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Density Dependence in the Life-Cycles of Animals and its Importance in K- and R-Strategies

Mary Stubbs
Journal of Animal Ecology
Vol. 46, No. 2 (Jun., 1977), pp. 677-688
DOI: 10.2307/3837
Stable URL: http://www.jstor.org/stable/3837
Page Count: 12
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Density Dependence in the Life-Cycles of Animals and its Importance in K- and R-Strategies
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Abstract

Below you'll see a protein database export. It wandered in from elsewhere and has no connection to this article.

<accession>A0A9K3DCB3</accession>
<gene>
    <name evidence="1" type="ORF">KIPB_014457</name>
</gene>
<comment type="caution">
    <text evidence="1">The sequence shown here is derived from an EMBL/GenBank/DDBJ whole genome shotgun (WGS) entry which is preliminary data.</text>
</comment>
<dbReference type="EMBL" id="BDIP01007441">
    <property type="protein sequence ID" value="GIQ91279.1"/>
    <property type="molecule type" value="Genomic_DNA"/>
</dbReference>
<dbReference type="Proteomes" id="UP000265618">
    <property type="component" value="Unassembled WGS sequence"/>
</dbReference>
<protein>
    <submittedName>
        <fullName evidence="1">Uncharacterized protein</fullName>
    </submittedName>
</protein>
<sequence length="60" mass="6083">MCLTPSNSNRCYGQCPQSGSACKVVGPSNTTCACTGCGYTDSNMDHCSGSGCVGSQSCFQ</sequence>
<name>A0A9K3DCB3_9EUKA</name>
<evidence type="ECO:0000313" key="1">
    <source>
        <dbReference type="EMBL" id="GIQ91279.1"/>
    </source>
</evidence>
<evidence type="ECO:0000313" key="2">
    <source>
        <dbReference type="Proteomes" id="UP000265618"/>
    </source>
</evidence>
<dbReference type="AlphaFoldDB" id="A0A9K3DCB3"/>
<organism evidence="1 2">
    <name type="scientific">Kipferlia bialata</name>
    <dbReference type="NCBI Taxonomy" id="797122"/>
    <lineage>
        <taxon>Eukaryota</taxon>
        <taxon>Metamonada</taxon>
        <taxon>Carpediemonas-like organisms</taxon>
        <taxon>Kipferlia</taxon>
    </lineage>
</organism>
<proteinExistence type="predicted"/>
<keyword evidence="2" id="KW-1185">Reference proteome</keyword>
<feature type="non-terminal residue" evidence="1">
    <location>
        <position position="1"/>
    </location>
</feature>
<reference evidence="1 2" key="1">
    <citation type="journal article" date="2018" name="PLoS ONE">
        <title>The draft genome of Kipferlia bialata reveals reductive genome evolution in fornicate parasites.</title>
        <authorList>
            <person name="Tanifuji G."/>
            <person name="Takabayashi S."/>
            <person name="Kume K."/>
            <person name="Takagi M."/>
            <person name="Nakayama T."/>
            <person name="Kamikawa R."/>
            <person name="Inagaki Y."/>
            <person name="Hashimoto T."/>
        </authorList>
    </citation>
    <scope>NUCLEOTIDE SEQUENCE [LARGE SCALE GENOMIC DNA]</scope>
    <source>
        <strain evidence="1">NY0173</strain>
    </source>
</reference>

(1) A survey of density dependent mortalities has been made using `b', the slope of the k-value log density plot of Varley and Gradwell. (2) The animals are divided up according to whether they live in more-temporary or more-permanent habitats and this can be related to the magnitude and distribution of the b values for their density dependent mortalities. Whereas 86% of the density dependent mortality in the life cycle acts on the young stages for temporary habitat animals (r-stategists) the comparable figure for permanent habitat animals (K-strategists) is only 15%. Instead, parasitism and predation (30%) and reduced fecundity (35%) seem to occur more frequently in these animals. (3) The relationship between the type of mortality and the size of b is also discussed. It was found that whereas parasitism, predation and reduced fecundity gave b values that were not on the whole over-compensating, intraspecific effects for temporary habitat animals were mainly over-compensating. They are tending towards scramble competition. Where permanent habitat animals are showing intraspecific effects b is 1.2 or less. The overall pattern is for permanent habitat animals to have exactly- or under-compensating mortalities administered in the least wasteful manner possible whereas temporary habitat animals tend to have very small, under-compensating mortalities at low population densities changing fairly sharply to over-compensating mortalities as population density rises. This allows them to make maximum use of resources for the limited time that they are available. (4) This difference in strategy can also be seen in the differences in reproductive rate between the two groups.

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